Garbine Muguruza says a women's Laver Cup would be 'awesome'

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World No. 1 Garbine Muguruza.

A Laver Cup-style tournament would be “awesome” for women’s tennis, world number one Garbine Muguruza said, but warned it would be difficult to schedule in an already packed calendar.

Muguruza said she had seen clips of Team Europe’s Roger Federer and Rafael Nadal battling Team World for the maiden title last weekend in a packed stadium in Prague.

“I just love that people go and watch tennis and the stadium was full,” she said. “It would be awesome to also have it on the women’s side.”

But the 23-year-old Spaniard, speaking at the Wuhan Open in China, warned it would be tough to find a date.

“It could be a mess to figure out when we could do it. No matter what you want to do with our schedule, it’s very hard,” she told AFP.

The Laver Cup format, similar to golf’s Ryder Cup, saw Rafael Nadal, Roger Federer, Alexander Zverev, Marin Cilic, Dominic Thiem and Tomas Berdych representing Europe against the Team World’s Sam Querrey, John Isner, Nick Kyrgios, Jack Sock, Denis Shapovalov and Frances Tiafoe.

World number two Roger Federer clinched the first ever title for Team Europe by beating Nick Kyrgios in a super tiebreak thriller.

The Swiss and his management company, Team8, are the people behind the event, and they got the backing of the USTA and Tennis Australia.

Federer was asked in Prague last weekend during the Laver Cup if he would be interested in being involved in launching a similar competition for the women.

The 19-time major champion said: “About a women’s Laver Cup, I don’t know, I have to speak to Tony (Godsick from Team8) and the group, but we would be open. Of course we would be. I love my women in my life, and they have been wonderful. And I follow the women’s game as much as I possibly can. A big fan. Sure, I’m happy to look into it.”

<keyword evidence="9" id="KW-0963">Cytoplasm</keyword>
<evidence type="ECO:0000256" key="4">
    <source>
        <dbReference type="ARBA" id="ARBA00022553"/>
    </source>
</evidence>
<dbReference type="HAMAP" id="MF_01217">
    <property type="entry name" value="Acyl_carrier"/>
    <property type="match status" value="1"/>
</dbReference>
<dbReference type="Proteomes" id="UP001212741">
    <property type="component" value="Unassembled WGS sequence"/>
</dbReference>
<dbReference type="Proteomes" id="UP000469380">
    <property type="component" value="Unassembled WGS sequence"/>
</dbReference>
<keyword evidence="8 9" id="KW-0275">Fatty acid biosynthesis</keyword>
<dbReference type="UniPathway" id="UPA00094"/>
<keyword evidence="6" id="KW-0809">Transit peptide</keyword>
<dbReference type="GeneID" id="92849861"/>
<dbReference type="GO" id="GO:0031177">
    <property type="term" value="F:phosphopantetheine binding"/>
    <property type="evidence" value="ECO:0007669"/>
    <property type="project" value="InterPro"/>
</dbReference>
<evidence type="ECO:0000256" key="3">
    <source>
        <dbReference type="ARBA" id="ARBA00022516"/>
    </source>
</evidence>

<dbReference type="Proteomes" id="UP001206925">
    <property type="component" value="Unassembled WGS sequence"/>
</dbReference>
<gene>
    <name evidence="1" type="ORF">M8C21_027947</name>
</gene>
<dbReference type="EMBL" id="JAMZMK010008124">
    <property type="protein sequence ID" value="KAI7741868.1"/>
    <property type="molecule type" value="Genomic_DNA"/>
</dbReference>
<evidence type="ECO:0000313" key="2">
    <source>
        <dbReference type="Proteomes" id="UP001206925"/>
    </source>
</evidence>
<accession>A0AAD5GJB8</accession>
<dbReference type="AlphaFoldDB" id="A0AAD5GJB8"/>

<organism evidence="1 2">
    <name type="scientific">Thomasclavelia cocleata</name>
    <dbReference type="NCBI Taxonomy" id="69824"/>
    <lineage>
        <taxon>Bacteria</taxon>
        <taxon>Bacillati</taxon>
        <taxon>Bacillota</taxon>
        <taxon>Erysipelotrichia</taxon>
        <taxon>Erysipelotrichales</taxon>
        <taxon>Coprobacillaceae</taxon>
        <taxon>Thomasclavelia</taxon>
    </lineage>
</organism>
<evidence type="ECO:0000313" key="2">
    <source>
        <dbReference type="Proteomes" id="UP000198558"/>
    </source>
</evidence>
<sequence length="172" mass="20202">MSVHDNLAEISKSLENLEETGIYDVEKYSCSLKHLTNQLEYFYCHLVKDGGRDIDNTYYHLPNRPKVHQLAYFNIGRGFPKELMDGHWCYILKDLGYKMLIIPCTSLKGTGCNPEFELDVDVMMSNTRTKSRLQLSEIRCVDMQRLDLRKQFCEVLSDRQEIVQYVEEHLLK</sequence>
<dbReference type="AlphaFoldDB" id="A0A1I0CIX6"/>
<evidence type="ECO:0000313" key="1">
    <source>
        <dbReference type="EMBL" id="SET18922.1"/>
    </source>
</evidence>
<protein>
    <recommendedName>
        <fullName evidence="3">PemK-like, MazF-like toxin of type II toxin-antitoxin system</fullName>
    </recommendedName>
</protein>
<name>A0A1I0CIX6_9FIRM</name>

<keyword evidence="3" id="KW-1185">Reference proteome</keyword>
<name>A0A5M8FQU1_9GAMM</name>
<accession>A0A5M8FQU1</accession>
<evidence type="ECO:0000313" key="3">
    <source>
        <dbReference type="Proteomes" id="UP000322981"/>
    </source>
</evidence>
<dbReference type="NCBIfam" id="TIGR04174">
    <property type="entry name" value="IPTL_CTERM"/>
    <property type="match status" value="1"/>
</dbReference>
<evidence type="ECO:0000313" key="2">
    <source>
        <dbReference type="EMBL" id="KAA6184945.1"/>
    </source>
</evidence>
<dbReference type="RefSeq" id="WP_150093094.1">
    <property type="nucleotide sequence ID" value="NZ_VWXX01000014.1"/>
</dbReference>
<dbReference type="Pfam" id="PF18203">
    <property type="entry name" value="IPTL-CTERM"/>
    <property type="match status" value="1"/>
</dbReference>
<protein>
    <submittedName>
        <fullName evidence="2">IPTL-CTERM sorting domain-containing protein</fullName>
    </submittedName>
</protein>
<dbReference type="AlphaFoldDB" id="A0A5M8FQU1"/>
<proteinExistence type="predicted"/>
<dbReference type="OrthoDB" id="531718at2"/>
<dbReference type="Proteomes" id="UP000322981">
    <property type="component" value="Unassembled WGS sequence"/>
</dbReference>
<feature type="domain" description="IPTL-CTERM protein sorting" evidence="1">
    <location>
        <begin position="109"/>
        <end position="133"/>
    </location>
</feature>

Caroline Wozniacki, the world number six, also warned a women’s Laver Cup would be tough to arrange.

“If it did happen on the women’s side everyone would have to stick together in wanting to play that week and not go for another tournament,” she said. “So I’m not sure if it would work. “

Early autumn is a particularly hectic period for the top female tennis players as they launch themselves into the Asian swing in Tokyo before zooming off to Wuhan and then Beijing in a bid to qualify for the WTA Finals in Singapore.

Agnieszka Radwanska said Wednesday that players are exhausted after a long season after most of the seeds suffered early exits in Wuhan.

The Pole was speaking after she joined the exodus of tournament favourites including Wozniacki, Simona Halep, Johanna Konta, Sloane Stephens and Maidson Keys.

US Open winner Stephens said her travel schedule had stopped her from watching the Laver Cup and that she didn’t know the format.

“But if it’s good for guys, it’s good for girls,” she added.

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Will Muguruza hang on to the No. 1 ranking? Can Sharapova find some momentum? Five burning questions entering the WTA Asian swing

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At the helm: Garbine Muguruza.

The WTA’s Asian swing kicks off in earnest on Monday with action taking place in Tokyo (Premier), Seoul (International) and Guangzhou (International).

A marquee line-up will feature at the Toray PPO Tennis event, with five top-10 players — Garbine Muguruza, Karolina Pliskova, defending champion Caroline Wozniacki, Johanna Konta and Dominika Cibulkova — all taking part.

French Open champion Jelena Ostapenko is the top seed in Seoul while top Arab Ons Jabeur is in the Guangzhou main draw.

Muguruza is the only player to seal qualification for the WTA Finals so far which means the battle for the remaining eight spots will heat up in the upcoming weeks.

Here’s a look at the main talking points as we head into the final strength of the season…

Who will end the year as No. 1?